Fish Hatchery Sentenced to Pay $1 Million in Fine and Restitution

Fish Hatchery Sentenced to Pay $1 Million in Fine and Restitution

ANCHORAGE – A Cordova corporation was sentenced today to a $450,000 fine, $550,000 in restitution, and 5 years of probation.

According to court documents, Prince William Sound Aquaculture Corporation (“PWSAC”) illegally disposed of hazardous waste at one of its hatcheries. On June 27, 2018, the maintenance manager at the Cannery Creek Hatchery instructed an employee to burn several 50-gallon drums containing hazardous waste, causing serious injury to the employee. Cannery Creek and other hatcheries had been accumulating hazardous waste for many years without an appropriate method of storage or disposal.

As part of its probation, PWSAC will follow an environmental compliance plan requiring it to prepare an environmental compliance manual and undergo site visits by a third-party auditor, among other requirements. In handing down the sentence, Chief U.S. District Court Judge Sharon L. Gleason noted it was “regrettable that it took such a serious injury to bring about this change.”

“This crime caused lifelong consequences for the victim, not to mention the harmful impact to the environment,” said S. Lane Tucker, United States Attorney for the District of Alaska. “This office will continue to investigate and prosecute crimes affecting Alaska’s people and environment.”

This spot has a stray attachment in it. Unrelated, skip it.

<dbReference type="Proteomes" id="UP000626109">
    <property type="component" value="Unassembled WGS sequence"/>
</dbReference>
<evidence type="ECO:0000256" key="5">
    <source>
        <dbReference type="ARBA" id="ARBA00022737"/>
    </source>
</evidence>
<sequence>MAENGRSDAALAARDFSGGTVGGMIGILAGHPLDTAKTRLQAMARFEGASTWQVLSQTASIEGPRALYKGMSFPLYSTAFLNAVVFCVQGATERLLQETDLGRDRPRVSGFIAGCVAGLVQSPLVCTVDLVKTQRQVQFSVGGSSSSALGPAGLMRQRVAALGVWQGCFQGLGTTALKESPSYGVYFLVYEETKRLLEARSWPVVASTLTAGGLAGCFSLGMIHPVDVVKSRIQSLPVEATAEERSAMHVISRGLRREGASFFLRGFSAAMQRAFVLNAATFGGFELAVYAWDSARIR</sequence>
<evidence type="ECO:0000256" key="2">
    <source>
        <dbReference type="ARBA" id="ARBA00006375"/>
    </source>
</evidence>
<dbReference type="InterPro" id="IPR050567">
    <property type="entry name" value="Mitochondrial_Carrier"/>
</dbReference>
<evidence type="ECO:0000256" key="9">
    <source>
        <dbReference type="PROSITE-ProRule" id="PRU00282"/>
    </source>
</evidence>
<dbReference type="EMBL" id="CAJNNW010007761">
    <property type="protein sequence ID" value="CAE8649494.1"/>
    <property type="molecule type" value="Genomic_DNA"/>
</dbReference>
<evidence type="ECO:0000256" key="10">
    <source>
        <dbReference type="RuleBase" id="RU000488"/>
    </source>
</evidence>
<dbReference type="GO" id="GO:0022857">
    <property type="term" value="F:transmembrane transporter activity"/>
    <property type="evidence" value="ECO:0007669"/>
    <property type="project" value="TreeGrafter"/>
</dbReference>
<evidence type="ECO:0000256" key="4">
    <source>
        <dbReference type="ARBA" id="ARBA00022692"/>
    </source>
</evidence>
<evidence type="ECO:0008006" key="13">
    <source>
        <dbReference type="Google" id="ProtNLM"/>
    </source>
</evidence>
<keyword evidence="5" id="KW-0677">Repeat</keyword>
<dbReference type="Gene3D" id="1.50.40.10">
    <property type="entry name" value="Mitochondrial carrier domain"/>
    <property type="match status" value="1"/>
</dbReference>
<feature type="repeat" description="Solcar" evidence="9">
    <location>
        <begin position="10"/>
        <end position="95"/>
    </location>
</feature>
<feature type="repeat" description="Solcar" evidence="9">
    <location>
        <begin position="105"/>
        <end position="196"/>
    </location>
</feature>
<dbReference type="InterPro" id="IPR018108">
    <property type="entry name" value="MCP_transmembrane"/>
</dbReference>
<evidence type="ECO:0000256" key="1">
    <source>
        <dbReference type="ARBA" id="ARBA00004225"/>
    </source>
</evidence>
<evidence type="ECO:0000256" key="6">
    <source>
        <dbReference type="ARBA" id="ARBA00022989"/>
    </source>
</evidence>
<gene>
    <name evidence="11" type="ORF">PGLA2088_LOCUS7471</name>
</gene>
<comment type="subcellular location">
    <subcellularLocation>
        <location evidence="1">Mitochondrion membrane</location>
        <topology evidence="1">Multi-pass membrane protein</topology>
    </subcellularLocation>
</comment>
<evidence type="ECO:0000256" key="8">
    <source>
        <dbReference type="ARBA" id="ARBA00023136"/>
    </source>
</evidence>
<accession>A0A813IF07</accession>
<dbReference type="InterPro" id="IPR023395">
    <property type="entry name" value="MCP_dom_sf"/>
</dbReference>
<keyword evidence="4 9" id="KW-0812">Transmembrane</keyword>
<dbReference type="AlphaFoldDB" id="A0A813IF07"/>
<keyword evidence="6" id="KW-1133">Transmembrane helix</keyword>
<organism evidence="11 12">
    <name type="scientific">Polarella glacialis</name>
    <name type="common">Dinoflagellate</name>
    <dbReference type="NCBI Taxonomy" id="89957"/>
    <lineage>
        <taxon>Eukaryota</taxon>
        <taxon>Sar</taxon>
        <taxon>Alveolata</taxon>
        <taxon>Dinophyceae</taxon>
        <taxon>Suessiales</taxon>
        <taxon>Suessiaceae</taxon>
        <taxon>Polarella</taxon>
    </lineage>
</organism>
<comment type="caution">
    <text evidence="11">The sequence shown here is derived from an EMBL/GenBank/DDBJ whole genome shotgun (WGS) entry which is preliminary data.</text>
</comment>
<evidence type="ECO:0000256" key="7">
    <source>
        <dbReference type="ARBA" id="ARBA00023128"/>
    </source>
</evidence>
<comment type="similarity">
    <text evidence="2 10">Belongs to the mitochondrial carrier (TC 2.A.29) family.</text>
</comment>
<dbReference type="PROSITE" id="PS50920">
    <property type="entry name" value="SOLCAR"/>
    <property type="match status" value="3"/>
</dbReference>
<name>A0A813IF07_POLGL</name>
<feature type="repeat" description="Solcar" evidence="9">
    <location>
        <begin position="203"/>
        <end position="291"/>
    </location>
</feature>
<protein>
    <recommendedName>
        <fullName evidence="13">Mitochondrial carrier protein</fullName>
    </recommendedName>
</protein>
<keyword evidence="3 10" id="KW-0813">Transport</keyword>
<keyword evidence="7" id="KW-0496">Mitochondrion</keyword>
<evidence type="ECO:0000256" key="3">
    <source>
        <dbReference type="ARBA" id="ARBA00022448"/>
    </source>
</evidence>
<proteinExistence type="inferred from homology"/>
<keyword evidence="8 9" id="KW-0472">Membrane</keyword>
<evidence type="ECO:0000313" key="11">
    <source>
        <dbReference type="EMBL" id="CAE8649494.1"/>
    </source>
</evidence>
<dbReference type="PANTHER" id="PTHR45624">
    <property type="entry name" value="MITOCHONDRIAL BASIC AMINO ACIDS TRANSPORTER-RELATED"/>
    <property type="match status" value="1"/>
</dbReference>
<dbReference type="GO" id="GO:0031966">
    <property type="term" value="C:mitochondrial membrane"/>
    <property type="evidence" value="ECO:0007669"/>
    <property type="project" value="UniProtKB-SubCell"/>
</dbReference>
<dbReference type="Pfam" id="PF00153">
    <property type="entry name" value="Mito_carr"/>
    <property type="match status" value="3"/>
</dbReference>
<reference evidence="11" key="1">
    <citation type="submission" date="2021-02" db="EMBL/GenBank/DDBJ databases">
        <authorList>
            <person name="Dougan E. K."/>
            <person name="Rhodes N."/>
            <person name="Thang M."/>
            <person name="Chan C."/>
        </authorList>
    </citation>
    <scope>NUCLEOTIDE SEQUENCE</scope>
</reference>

“The defendant ignored environmental regulations for disposing of hazardous waste, resulting in an explosion on their property and injuries to their employee,” said Scot Adair of EPA’s criminal enforcement program in Alaska. “EPA and its law enforcement partners are committed to holding responsible parties accountable for actions that put people’s lives and the environment in danger.”

“The health of Alaska’s National Forests depends on all of us working together to do what is right for the environment and the many who call it home,” said Alaska Region Special Agent in Charge Tim Walther of the U.S. Forest Service. “We appreciate the value our federal, state, and local partners bring to help care for the land and protect the resources our forests provide.”

The EPA Criminal Investigation Division, U.S. Forest Service, and Alaska Department of Environmental Conservation investigated the case.

Assistant U.S. Attorney Jennifer Ivers and Special Assistant U.S. Attorney Gwendolyn Russell prosecuted the case.

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